- Oct 2017
We can u-;e this mode to communicate representations of how something look~ or how someone is feeling, to instruct, to persuade, and to entertain, among other things.
As page 9 notes, "audio can also have visual impacts." This quote demonstrates the multi-modality of singular objects and subjects, a fact that exhibits the importance of multidimensional analysis. One of the panels on the AIDS Quilt contains a patch of leather, which has both a visual connotation and a distinct aural context. Leather evokes the Danny Zuko stereotype by conjuring images of enigmatic characters and inviting the sounds of rumbling motorcycles.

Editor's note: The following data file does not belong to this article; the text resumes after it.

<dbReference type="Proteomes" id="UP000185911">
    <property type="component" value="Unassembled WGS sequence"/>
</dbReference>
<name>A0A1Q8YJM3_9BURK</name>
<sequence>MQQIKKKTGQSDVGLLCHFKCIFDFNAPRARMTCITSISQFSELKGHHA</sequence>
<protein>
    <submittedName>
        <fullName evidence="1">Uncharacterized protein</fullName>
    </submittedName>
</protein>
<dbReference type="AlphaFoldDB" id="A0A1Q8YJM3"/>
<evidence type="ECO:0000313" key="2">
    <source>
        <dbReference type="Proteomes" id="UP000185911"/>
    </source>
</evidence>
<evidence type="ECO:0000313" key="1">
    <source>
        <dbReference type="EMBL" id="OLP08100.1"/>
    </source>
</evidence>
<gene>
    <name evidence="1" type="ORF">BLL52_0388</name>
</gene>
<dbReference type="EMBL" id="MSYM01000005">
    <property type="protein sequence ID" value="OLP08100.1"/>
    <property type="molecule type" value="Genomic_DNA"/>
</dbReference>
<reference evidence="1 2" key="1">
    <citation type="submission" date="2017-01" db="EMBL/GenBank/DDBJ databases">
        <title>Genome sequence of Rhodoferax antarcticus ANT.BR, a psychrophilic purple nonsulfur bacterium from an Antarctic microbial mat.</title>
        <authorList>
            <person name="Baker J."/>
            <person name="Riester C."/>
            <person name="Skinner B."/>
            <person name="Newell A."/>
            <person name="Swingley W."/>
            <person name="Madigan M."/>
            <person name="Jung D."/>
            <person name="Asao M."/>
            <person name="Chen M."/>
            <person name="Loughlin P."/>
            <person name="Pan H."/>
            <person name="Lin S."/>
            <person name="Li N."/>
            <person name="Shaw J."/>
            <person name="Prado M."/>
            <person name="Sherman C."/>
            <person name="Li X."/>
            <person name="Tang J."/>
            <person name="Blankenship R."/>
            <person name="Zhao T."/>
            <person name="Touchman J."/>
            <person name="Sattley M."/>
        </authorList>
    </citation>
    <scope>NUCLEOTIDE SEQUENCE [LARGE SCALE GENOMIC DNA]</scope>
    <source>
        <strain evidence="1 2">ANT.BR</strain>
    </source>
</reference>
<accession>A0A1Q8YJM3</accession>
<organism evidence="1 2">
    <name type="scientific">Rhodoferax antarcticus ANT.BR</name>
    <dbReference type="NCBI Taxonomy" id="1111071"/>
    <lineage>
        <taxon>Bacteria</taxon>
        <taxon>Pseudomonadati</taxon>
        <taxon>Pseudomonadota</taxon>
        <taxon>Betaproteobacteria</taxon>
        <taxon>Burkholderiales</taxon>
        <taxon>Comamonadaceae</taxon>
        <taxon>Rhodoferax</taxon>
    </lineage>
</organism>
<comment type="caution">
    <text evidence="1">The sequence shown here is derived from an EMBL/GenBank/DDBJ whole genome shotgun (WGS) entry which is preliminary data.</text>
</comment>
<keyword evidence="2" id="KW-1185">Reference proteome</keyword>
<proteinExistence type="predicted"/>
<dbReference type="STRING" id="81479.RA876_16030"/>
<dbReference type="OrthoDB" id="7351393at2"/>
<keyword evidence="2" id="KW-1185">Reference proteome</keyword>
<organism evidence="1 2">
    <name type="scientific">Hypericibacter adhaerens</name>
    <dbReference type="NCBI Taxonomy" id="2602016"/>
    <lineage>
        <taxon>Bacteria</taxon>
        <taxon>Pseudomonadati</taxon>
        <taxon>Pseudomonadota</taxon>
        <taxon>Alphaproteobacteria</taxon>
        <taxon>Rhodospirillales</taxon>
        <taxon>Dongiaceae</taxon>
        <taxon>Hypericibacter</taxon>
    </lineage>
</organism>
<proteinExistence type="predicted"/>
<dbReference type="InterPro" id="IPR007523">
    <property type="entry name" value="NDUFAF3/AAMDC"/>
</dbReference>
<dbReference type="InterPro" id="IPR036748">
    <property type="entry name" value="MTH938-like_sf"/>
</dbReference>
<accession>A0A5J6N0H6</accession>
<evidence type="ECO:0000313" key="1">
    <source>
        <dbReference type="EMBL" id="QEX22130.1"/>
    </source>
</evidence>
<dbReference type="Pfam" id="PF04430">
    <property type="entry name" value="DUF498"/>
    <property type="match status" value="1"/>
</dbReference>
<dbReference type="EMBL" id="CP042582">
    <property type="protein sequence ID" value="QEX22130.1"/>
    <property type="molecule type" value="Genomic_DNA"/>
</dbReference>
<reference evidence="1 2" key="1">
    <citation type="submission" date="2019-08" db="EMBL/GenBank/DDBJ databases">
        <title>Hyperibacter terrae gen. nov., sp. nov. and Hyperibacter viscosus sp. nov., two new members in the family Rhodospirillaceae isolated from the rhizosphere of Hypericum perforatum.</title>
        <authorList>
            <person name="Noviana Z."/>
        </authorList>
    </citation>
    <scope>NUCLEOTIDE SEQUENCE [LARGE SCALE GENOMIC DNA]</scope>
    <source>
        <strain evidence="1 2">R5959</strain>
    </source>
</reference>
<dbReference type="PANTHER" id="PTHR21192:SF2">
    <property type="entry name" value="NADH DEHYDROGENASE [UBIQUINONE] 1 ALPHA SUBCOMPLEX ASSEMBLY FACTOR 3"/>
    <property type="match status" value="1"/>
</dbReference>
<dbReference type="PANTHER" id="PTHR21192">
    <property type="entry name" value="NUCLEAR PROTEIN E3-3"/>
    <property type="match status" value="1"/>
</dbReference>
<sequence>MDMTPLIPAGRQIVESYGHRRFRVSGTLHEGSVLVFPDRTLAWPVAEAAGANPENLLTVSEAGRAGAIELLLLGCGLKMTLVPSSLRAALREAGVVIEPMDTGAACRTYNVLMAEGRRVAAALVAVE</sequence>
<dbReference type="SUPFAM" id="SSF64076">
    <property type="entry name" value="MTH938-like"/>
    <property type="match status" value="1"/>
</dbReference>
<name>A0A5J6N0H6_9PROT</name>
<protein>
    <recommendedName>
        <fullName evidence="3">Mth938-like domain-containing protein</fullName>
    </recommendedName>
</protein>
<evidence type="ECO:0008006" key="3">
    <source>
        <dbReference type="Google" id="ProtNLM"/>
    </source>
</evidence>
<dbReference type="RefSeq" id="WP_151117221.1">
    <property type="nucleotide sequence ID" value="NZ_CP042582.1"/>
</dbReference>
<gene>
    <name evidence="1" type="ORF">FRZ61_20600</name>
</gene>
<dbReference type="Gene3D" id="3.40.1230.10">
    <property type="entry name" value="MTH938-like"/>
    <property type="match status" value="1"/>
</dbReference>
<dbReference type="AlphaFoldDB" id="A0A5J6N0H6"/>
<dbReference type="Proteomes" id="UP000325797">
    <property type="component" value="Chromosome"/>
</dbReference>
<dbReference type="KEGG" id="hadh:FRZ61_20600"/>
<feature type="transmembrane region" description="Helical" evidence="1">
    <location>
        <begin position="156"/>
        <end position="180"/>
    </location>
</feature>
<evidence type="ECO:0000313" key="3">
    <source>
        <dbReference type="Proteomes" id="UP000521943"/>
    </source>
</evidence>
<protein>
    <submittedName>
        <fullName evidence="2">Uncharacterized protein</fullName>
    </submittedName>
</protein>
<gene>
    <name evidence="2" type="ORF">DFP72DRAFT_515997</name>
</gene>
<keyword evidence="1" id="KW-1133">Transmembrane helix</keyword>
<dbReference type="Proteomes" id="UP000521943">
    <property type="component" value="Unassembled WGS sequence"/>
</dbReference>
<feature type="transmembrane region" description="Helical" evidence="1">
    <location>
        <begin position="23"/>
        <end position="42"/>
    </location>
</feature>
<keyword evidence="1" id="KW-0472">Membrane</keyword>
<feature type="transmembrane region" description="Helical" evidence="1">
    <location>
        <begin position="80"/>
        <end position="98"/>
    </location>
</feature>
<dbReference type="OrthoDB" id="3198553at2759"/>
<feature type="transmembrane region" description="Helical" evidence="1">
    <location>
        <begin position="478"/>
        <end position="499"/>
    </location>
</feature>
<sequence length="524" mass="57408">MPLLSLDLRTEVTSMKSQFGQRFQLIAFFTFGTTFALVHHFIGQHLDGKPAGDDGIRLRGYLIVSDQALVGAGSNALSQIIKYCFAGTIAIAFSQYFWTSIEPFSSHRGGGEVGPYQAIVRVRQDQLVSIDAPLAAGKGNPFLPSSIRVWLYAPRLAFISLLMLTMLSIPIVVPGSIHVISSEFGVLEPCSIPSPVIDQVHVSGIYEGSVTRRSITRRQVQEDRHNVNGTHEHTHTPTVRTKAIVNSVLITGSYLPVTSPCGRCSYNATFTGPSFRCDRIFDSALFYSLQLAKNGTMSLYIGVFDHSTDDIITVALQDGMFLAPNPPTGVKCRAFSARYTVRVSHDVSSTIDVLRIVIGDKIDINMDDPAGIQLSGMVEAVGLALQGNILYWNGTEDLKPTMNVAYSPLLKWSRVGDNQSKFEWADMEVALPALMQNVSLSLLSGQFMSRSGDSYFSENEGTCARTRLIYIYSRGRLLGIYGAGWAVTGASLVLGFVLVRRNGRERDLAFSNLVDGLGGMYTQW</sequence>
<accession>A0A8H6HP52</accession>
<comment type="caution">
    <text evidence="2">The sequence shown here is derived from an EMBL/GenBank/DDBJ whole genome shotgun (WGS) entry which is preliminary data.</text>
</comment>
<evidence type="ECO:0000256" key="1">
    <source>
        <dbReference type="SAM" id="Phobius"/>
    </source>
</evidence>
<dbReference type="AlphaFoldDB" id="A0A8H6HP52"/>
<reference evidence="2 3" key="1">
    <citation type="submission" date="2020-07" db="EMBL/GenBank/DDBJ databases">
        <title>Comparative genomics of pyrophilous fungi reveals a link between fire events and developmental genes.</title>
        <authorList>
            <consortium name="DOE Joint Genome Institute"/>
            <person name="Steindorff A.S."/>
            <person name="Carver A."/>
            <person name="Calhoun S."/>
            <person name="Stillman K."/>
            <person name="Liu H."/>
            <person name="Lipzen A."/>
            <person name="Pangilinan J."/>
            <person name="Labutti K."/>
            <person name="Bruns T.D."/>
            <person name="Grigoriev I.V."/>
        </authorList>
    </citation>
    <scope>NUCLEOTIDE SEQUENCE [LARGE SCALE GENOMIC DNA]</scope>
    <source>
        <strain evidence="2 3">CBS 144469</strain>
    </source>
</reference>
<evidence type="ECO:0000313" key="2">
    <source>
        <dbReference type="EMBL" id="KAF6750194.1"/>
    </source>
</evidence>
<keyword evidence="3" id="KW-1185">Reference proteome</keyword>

Cardiac monitoring, similarly, is a common image in popular media that also contains multiple influences and connotations. Cardiac monitoring is typically executed with electrocardiography, a machine that monitors a person’s cardiac rhythm. At its core, though, the sound of a heartbeat monitor relies on the heartbeat itself. Our pulse of life.
The human heartbeat is primal and intrinsic to our humanity. It betrays our fear and reveals our desires. Its visual and aural modes are ingrained within us all, for it is both a familiar sight, and a calming sound. The following short film presents the significance of our heartbeat in finding our truths, facing our fears, and embracing love. Relying heavily on visual and aural modes to encapsulate a story of heartache and romance, "In a Heartbeat" communicates a tale of love by personifying a famed motif, the heart itself.